Tortoises are personal pets that have gained immense popularity around the world in recent years. And as evidenced by the proliferation of books and websites catering to the subject of captive tortoise maintenance, keepers of tortoises are constantly seeking information about providing their pets with optimal conditions. Many species adapt well to captivity, but pet tortoises are very much wild animals. Knowledge about their wild counterparts, therefore, may help tortoise keepers go a long way in satisfying the needs of their pet tortoises. The purpose of this article is to discuss aspects of the biology of wild tortoises – including evolutionary history, life history traits, physiological ecology, and social behaviors and communication – that can help keepers of tortoises provide a better existence for both captive and wild tortoises. In my second post, I discuss life history traits of tortoises.

Agassiz's desert tortoise

An understanding of wild tortoises, such as this wild adult male Agassiz’s desert tortoise, can give keepers of captive tortoises great insight into the lives of their pets. Photo by Michael Tuma.

Life History

Tortoises exhibit a unique and interesting suite of life history traits that make them one of the most remarkable groups of organisms on the planet, but also one of the most vulnerable ones. Life history traits are those aspects of an organism’s biology that define how it lives. These traits include longevity, growth, age at maturity, reproductive strategy, and survival. The diversity of life on planet Earth is defined, in part, by the multitude of expressions of life history traits. In this section, I provide a review of the life history of tortoises, with recommendations for pet tortoise owners that consider life history trait expression in tortoises.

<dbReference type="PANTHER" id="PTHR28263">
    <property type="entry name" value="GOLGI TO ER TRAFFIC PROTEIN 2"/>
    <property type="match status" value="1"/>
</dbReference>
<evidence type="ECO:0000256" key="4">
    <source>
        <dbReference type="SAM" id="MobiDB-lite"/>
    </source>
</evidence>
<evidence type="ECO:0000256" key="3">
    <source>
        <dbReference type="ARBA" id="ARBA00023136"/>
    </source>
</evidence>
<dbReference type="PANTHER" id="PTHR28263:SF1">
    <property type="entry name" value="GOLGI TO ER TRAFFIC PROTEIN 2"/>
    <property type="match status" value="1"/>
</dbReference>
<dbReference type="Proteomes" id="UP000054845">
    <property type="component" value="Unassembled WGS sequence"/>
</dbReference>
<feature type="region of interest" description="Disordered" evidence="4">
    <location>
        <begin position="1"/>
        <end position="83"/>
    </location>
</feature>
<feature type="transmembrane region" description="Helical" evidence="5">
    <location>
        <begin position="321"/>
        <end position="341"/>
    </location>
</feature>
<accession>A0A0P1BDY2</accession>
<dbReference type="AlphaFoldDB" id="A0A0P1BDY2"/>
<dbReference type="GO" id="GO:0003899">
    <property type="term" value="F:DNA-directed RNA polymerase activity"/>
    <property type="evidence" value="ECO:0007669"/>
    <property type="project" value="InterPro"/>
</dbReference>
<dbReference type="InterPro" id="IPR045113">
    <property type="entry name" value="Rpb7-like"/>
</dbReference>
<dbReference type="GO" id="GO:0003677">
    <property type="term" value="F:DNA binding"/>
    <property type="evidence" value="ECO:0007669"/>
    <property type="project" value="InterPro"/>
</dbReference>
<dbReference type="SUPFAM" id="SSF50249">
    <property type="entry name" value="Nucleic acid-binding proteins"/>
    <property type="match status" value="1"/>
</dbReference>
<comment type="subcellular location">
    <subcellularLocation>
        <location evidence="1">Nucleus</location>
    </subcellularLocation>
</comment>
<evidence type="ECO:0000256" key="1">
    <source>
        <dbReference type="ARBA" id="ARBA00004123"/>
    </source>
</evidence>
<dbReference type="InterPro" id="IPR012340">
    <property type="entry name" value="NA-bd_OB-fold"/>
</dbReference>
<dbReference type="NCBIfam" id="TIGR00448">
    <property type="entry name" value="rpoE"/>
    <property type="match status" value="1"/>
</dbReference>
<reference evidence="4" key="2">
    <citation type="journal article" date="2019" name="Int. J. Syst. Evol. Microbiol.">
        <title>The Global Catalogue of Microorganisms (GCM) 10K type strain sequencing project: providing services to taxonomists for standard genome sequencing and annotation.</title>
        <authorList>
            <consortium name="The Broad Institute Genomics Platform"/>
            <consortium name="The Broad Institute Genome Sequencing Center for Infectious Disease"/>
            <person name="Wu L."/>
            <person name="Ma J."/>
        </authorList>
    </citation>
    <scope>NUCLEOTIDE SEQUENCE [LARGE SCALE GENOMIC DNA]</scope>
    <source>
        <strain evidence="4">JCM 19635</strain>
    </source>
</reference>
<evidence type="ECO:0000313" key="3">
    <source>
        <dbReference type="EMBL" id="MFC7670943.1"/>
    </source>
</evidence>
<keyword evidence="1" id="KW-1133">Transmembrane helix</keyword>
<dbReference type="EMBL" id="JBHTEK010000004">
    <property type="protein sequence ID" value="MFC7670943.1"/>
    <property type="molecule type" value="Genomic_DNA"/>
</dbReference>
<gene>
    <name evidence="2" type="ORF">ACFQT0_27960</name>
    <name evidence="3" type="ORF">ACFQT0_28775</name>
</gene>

We know that tortoises are exceptionally long-lived organisms, with some species attaining lifespans of more than 250 years. A number of captive tortoises have lived remarkably long lives, including Adwaita, an Aldabra giant tortoise that lived to be at least 255 years old; Tu’I Malila, a radiated tortoise that lived at least 188 years; Harriet, a Galápagos tortoise that lived to be at least 175; and Timothy, a Mediterranean spur-thighed tortoise that lived to be at least 165 years old. Two living captive Aldabra giant tortoises, including Jonathan, estimated to be 182 years old, and Esmeralda, estimated to be 170 years old, further attest to the longevity of tortoises.

Tortoises exhibit two additional life history traits that are inextricably linked with their long lifespans, including slow growth and delayed sexual maturity. We know from numerous field studies that tortoises grow very slowly and take a long time to mature – up to 20 years in desert tortoises and up to 40 years for Galápagos giant tortoises (Turner et al. 1987; MacFarland et al. 1974). Tortoises are indeed built for long, slow lives. Though Aesop focused on the tortoise’s relatively slow locomotion in his Tortoise And The Hare fable, a much more remarkable fact of the biology of tortoises is their slow-motion lives, particularly with respect to their rates of growth and maturity.

Galapagos tortoise

Slow growth and exceptional longevity of tortoises are hallmark life history traits in this group of animals. Photo by Peter Wilton.